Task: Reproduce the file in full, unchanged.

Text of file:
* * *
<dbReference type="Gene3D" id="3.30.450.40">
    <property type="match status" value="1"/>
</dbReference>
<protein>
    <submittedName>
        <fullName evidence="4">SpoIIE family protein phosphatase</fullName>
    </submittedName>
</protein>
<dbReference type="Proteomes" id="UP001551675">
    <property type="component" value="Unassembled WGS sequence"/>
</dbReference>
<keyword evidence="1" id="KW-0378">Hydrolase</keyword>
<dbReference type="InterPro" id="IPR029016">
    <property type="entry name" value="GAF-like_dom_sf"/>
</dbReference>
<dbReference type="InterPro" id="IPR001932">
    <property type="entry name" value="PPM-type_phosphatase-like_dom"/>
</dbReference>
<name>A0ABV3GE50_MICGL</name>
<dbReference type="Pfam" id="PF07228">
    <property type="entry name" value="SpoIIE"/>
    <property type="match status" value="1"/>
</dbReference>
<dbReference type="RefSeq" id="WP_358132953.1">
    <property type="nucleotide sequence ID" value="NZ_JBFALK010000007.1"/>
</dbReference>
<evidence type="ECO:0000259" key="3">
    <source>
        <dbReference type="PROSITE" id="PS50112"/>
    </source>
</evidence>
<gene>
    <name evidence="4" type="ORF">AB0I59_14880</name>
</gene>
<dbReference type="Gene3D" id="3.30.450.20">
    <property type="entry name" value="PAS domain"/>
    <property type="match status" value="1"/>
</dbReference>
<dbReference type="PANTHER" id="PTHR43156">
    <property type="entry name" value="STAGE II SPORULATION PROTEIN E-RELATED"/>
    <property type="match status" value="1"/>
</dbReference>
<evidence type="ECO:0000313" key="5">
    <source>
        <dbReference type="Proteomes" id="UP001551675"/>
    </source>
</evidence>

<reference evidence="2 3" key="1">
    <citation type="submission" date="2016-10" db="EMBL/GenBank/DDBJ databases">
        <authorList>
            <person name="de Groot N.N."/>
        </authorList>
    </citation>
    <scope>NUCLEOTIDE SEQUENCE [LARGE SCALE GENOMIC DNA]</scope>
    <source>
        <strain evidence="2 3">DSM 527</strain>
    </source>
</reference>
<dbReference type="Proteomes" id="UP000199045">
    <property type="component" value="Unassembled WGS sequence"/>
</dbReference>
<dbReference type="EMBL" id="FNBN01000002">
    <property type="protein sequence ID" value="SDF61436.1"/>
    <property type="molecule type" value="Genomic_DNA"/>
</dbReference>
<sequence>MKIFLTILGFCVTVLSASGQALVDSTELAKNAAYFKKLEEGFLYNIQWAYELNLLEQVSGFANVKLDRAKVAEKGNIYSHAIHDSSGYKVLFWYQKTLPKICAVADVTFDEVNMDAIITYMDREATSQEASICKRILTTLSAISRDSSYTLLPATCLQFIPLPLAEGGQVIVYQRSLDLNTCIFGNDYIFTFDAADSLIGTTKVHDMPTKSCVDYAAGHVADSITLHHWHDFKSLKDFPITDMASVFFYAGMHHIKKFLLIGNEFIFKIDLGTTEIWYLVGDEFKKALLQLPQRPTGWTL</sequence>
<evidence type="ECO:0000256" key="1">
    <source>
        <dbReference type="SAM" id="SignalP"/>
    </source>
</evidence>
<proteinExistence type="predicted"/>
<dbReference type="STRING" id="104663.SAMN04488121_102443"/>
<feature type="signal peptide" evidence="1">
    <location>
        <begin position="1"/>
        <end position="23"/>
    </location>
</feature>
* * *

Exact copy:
<dbReference type="Gene3D" id="3.30.450.40">
    <property type="match status" value="1"/>
</dbReference>
<protein>
    <submittedName>
        <fullName evidence="4">SpoIIE family protein phosphatase</fullName>
    </submittedName>
</protein>
<dbReference type="Proteomes" id="UP001551675">
    <property type="component" value="Unassembled WGS sequence"/>
</dbReference>
<keyword evidence="1" id="KW-0378">Hydrolase</keyword>
<dbReference type="InterPro" id="IPR029016">
    <property type="entry name" value="GAF-like_dom_sf"/>
</dbReference>
<dbReference type="InterPro" id="IPR001932">
    <property type="entry name" value="PPM-type_phosphatase-like_dom"/>
</dbReference>
<name>A0ABV3GE50_MICGL</name>
<dbReference type="Pfam" id="PF07228">
    <property type="entry name" value="SpoIIE"/>
    <property type="match status" value="1"/>
</dbReference>
<dbReference type="RefSeq" id="WP_358132953.1">
    <property type="nucleotide sequence ID" value="NZ_JBFALK010000007.1"/>
</dbReference>
<evidence type="ECO:0000259" key="3">
    <source>
        <dbReference type="PROSITE" id="PS50112"/>
    </source>
</evidence>
<gene>
    <name evidence="4" type="ORF">AB0I59_14880</name>
</gene>
<dbReference type="Gene3D" id="3.30.450.20">
    <property type="entry name" value="PAS domain"/>
    <property type="match status" value="1"/>
</dbReference>
<dbReference type="PANTHER" id="PTHR43156">
    <property type="entry name" value="STAGE II SPORULATION PROTEIN E-RELATED"/>
    <property type="match status" value="1"/>
</dbReference>
<evidence type="ECO:0000313" key="5">
    <source>
        <dbReference type="Proteomes" id="UP001551675"/>
    </source>
</evidence>

<reference evidence="2 3" key="1">
    <citation type="submission" date="2016-10" db="EMBL/GenBank/DDBJ databases">
        <authorList>
            <person name="de Groot N.N."/>
        </authorList>
    </citation>
    <scope>NUCLEOTIDE SEQUENCE [LARGE SCALE GENOMIC DNA]</scope>
    <source>
        <strain evidence="2 3">DSM 527</strain>
    </source>
</reference>
<dbReference type="Proteomes" id="UP000199045">
    <property type="component" value="Unassembled WGS sequence"/>
</dbReference>
<dbReference type="EMBL" id="FNBN01000002">
    <property type="protein sequence ID" value="SDF61436.1"/>
    <property type="molecule type" value="Genomic_DNA"/>
</dbReference>
<sequence>MKIFLTILGFCVTVLSASGQALVDSTELAKNAAYFKKLEEGFLYNIQWAYELNLLEQVSGFANVKLDRAKVAEKGNIYSHAIHDSSGYKVLFWYQKTLPKICAVADVTFDEVNMDAIITYMDREATSQEASICKRILTTLSAISRDSSYTLLPATCLQFIPLPLAEGGQVIVYQRSLDLNTCIFGNDYIFTFDAADSLIGTTKVHDMPTKSCVDYAAGHVADSITLHHWHDFKSLKDFPITDMASVFFYAGMHHIKKFLLIGNEFIFKIDLGTTEIWYLVGDEFKKALLQLPQRPTGWTL</sequence>
<evidence type="ECO:0000256" key="1">
    <source>
        <dbReference type="SAM" id="SignalP"/>
    </source>
</evidence>
<proteinExistence type="predicted"/>
<dbReference type="STRING" id="104663.SAMN04488121_102443"/>
<feature type="signal peptide" evidence="1">
    <location>
        <begin position="1"/>
        <end position="23"/>
    </location>
</feature>